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of which that popular clergyman, the Rev. John Brown, is minister. It was delivered on the afternoon of Thursday the 3d of May last year, being the day of humiliation and prayer, before the celebration of the holy communion. Many, we doubt not, who heard him that day, will recollect the profound and eloquent discourse which he delivered, in which there was a brilliant display of poetical imagery, combined with metaphysical acuteness and admirable reasoning; and many, we doubt not, will recollect his feeble appearance, and the exhaustion which was apparent, ere he closed. Alas! disease was then making rapid inroads on his constitution, and his public ministrations were soon to end forever. After the service was concluded, Mr. Pollok was confined to his bed, from the fatigue which he underwent; in a few days, however, he partially recovered.

But the disease which preyed on Mr. Pollok's constitution, and which was to consign him to the grave, was that which is too

often deceptious to many, and especially to its victims. It was consumption. Mr. Pollok did not at first apprehend any serious consequences. He had published his great work, "THE COURSE OF TIME;" and he was now, as it were, taking his ease, having committed his splendid poem to the ordeal of public opinion. In the beginning of last summer, he removed from Edinburgh to Slateford, a most romantic village in the parish of St. Cuthbert's, delightfully situated on the rivulet called the Water of Leith, about three miles from the city. There, in the family of the Rev. Dr. Belfrage, minister of the united congregation of Slateford, he was received with the utmost affection and respect. The salubrity of the air, and particular attention to diet, it was fondly anticipated would restore him to vigor, especially as he had youth, and the advantage of the season in his favor. The well-known medical reputation of Dr. Belfrage, too, was fortunate for him in this delightful retirement. At first it was thought that the change of

residence would render him convalescent; and he was even able to officiate once or twice in the chapel at Slateford. Finding, however, that his health was not returning, he was, during the summer, induced to take an easy tour to Aberdeen, in the hope that change of air and scene might recruit his exhausted frame. But the expectations of his friends were disappointed; he returned, and it was evident that disease was quickly hastening him to the grave.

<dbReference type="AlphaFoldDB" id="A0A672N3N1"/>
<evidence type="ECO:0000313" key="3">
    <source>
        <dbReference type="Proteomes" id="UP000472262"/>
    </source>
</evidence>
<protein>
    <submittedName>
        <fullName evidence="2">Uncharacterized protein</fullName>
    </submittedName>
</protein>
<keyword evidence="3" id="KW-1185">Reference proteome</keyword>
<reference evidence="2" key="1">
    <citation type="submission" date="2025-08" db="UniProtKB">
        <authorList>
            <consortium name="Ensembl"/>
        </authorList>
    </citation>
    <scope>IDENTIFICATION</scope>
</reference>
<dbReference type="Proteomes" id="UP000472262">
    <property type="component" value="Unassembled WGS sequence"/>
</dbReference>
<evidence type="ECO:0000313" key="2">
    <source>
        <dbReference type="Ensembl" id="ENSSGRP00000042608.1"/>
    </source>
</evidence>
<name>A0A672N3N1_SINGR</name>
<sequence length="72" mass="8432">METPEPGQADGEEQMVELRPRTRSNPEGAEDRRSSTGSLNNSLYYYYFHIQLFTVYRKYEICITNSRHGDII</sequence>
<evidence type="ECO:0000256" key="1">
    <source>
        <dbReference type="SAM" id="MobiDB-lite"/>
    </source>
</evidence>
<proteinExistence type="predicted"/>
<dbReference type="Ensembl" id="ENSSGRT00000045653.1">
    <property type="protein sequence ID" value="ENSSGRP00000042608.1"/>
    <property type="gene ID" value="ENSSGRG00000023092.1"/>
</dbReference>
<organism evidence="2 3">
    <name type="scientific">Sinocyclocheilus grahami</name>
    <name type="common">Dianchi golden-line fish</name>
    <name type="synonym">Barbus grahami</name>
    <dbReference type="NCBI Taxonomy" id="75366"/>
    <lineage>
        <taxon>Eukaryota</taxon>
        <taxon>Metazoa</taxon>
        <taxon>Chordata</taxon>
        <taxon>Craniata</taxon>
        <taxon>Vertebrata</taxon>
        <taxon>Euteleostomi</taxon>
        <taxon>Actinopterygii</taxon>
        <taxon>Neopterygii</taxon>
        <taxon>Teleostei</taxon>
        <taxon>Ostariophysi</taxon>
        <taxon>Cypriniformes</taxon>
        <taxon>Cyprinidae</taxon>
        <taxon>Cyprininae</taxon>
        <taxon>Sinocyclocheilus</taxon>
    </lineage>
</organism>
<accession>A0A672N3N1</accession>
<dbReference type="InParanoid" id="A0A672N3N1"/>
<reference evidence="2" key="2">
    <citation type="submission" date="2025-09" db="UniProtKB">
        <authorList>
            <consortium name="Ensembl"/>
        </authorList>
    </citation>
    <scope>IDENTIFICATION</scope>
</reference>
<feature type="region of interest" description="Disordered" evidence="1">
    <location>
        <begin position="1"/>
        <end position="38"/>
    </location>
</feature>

During Mr. Pollok's residence at Slateford, with the amiable family of Dr. Belfrage, he experienced the utmost kindness and attention, from a gentleman of the most distinguished medical reputation in the metropolis, Dr. Abercromby. This gentleman frequently visited him, and tendered him his medical advice, with his friendly conversation. Many others in the metropolis, both laity and clergy of various denominations, also evinced their respect for him, by their solicitations. Among the former, the Right Hon. Sir John Sinclair, who, at a public

dinner, expressed his opinion of “The COURSE OF TIME;" and the family of Dr. Monro of the University of Edinburgh, who possess the delightful retreat of Craig Lockart, in the immediate vicinity of Slateford, ought not to be forgotten. Among the latter, it is almost needless to particularize names; the clergy of his own communion were specially interested in his welfare. The Rev. John Brown of Rose Street chapel, displayed towards him the kindness of a friend, and did every thing in his power to promote his happiness.

Of the kindness of Dr. Belfrage, Mr. Pollok always spoke with the most grateful enthusiasm. During his residence at Slateford, that gentleman acted towards him as a father and a friend. Every thing which was thought conducive to his comfort was at his command. He was loved and respected by all. His friends and fellow students in Edinburgh, also, frequently visited him, and cheered him by their conversations on former days. Indeed, Mr. Pollok fre

quently declared, that he could never repay Dr. Belfrage's attention; and it is, perhaps, a consoling reflection to that excellent clergyman to know, that his kindness was fully appreciated both by Mr. Pollok and his friends, and is still remembered by the latter with very grateful feelings, although the object of it was so soon consigned to

the grave.

But the summer hastened on, and Mr. Pollok still was the subject of disease. It was now thought necessary that a change of climate should be tried, and it was anticipated that the salubrious air of Italy might restore him to health. The Italian city of Pisa, in the grand duchy of Tuscany, was the place selected for his residence. To a mind like his, deeply stored with classical learning, and capable of appreciating the scenes of that delightful country, such a residence must have possessed the highest interest. And had he gone thither, and recovered his health, his enthusiasm would have been excited by the associations of the

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